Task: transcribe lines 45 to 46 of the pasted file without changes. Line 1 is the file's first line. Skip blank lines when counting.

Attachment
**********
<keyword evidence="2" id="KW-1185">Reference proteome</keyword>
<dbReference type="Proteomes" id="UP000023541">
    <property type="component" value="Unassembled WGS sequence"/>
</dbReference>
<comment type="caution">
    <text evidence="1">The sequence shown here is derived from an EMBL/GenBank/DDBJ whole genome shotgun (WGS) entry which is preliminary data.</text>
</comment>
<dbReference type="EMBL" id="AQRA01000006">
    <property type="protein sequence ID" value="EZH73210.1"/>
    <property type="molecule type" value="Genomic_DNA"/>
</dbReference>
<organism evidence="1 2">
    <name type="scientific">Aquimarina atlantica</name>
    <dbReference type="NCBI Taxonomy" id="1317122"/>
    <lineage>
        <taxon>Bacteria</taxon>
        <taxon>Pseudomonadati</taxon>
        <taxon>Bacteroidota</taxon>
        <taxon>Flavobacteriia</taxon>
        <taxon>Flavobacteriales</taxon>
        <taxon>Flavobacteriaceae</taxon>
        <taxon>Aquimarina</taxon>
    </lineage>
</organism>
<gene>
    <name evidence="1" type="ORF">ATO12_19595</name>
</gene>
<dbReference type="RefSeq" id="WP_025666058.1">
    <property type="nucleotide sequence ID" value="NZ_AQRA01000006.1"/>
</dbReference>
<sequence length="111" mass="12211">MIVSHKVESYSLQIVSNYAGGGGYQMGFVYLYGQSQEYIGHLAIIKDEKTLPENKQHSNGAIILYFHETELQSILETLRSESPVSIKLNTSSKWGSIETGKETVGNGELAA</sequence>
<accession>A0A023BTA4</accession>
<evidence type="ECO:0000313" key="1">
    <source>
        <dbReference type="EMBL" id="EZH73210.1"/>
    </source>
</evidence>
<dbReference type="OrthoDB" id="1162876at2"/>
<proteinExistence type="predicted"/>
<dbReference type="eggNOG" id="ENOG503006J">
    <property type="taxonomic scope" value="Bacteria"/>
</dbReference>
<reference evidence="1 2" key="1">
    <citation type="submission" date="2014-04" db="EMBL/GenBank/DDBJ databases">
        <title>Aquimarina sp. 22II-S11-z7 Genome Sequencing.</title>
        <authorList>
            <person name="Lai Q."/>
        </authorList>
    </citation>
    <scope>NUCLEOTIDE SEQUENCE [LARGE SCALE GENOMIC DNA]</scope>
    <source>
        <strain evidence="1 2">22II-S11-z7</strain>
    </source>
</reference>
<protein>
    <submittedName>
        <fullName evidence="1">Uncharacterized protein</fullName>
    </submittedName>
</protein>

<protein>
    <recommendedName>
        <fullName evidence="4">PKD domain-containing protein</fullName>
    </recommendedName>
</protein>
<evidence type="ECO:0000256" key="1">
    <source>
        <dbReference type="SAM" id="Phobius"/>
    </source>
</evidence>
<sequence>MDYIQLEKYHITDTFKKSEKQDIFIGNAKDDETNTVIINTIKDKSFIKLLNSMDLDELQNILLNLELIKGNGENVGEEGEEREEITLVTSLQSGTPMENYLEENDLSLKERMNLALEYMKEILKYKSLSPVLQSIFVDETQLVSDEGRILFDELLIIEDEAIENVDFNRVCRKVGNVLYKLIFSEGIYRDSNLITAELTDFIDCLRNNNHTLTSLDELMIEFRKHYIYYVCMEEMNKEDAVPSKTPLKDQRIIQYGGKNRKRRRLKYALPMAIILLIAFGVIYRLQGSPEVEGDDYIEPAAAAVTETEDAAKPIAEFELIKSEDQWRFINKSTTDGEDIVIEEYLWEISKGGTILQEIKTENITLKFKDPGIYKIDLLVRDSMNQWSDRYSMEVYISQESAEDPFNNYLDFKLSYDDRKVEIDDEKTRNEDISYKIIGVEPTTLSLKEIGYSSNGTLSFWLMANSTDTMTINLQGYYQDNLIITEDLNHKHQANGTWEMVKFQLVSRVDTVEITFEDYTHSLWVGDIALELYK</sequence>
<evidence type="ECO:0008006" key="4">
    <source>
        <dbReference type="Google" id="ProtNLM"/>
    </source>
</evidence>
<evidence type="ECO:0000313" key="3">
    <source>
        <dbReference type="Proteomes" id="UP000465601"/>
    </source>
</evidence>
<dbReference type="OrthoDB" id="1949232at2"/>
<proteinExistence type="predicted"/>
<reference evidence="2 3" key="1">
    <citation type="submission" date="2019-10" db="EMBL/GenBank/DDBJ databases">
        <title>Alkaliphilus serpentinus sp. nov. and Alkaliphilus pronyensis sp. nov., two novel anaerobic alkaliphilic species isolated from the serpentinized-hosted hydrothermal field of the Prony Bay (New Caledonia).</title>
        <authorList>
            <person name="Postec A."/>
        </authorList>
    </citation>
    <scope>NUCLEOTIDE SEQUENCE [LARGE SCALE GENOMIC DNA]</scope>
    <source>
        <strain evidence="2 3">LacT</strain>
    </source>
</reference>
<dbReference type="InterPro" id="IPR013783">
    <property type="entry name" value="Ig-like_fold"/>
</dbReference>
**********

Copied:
        <title>Aquimarina sp. 22II-S11-z7 Genome Sequencing.</title>
        <authorList>